This is what someone said in the comments section last time we wrote about the CFA.
Is this reasonable? And is it reasonable to think you should have a job if you've passed all three levels of the CFA?
What you will know
If you become a CFA charterholder, you will know quite a lot of stuff. As the chart below (visible to all those for whom Flickr isn't firewalled, or on page five here if not) shows, the CFA syllabus covers everything from quant methods and corporate finance to alternative investments.
What you will not know
Even though there are now nearly 87,000 CFA charterholders worldwide, achieving the accreditation still conveys a degree of exclusivity. CFA exams are not easy to pass: in 2010 the average pass rate for level I in the summer sitting was 42%; for level II it was 39% and for level III it was 36%. If you can do it, you're probably quite intelligent.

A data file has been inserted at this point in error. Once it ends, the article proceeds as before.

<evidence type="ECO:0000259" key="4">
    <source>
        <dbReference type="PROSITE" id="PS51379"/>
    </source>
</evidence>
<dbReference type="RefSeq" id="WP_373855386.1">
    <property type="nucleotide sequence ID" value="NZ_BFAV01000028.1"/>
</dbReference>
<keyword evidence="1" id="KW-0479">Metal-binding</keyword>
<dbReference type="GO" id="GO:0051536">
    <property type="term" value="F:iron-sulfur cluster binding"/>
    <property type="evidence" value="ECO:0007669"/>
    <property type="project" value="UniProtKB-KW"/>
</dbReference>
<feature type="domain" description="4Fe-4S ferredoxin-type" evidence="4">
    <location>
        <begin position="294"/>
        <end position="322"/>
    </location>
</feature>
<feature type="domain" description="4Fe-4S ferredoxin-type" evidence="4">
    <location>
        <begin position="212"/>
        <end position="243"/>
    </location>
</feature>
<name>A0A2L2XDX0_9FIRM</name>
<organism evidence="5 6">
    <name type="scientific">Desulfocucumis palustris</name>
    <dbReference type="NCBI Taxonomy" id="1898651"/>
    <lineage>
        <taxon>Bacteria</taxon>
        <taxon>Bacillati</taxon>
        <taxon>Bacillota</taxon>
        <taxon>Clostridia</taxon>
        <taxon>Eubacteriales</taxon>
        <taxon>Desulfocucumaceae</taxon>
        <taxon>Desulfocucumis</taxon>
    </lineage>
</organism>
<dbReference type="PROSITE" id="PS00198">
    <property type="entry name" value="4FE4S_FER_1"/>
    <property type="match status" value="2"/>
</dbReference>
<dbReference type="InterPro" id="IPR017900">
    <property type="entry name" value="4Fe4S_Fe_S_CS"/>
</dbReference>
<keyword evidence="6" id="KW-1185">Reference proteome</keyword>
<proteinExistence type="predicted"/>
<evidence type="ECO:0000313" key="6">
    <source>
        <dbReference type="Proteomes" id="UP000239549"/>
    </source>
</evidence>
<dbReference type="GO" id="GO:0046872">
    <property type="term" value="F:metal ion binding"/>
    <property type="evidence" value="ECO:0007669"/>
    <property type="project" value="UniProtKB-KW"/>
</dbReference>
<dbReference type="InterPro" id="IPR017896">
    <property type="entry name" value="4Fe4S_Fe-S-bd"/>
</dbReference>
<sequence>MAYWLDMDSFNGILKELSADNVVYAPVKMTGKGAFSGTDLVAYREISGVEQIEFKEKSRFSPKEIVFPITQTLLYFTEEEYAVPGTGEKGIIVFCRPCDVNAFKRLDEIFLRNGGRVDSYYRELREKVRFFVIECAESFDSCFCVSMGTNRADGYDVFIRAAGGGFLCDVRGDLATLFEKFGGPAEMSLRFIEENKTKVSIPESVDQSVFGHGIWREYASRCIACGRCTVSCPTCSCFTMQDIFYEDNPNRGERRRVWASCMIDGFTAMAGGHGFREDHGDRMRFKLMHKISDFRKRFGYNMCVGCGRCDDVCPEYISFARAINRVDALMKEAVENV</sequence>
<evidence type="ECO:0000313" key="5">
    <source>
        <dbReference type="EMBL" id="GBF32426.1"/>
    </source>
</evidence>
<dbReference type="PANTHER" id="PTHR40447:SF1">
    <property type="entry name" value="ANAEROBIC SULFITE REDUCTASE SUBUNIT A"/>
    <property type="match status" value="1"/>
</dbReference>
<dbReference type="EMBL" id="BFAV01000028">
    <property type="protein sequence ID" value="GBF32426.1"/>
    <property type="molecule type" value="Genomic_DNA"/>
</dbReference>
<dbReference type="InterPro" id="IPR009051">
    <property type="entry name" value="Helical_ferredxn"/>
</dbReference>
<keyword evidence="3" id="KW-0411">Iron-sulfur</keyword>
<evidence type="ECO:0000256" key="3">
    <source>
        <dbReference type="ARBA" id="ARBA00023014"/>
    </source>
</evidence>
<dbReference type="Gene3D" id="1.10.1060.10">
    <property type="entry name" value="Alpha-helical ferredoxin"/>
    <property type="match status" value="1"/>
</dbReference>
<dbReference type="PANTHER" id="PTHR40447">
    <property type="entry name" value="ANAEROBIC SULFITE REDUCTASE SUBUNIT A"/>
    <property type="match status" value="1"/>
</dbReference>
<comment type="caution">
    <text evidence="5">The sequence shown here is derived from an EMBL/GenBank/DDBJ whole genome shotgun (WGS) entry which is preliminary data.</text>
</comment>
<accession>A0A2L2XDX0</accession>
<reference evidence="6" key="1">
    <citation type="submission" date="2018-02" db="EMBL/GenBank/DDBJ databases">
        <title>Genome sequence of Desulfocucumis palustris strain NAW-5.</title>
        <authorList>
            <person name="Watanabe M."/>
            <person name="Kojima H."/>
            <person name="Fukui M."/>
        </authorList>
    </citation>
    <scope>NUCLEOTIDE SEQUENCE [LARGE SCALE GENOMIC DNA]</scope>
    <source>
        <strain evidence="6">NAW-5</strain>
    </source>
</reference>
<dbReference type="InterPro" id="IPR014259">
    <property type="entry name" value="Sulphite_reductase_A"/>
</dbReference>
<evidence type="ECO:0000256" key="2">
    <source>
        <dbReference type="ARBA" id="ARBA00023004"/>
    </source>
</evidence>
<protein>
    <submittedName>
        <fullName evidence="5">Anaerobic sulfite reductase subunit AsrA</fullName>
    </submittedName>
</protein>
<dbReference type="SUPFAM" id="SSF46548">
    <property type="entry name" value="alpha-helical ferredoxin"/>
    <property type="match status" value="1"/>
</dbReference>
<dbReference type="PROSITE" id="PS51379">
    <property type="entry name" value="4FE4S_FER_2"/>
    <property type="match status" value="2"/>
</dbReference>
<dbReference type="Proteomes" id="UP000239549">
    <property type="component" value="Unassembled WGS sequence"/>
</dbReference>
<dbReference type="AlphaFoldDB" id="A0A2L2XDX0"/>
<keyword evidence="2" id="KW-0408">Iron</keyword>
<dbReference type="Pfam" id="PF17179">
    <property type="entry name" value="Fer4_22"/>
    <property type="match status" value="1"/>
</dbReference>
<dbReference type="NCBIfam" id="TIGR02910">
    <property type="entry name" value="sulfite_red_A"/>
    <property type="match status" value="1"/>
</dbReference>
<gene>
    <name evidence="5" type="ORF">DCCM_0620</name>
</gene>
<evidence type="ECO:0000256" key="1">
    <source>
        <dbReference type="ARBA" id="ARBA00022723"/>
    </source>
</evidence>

Nevertheless, the mere inscription of 'CF'A after your name won't get you into work.
"Having a CFA means you've got the analytical skills, but it doesn't mean you've got the interpersonal marketing skills," says one headhunter who specialises in placing equity researchers.
"Some banks place more emphasis on it than others," he adds. "US banks like Morgan Stanley and Goldman Sachs tend to be particularly keen on CFA candidates."
Samantha Donald, an asset management headhunter and partner at Shepherd Little, says the real issue is the preponderance of charterholders and the lack of jobs. "There are just a lot more people with all three levels of the CFA now than there were 5 or 10 years ago. It helps, but it's not going to be a pink ticket into work," she proclaims.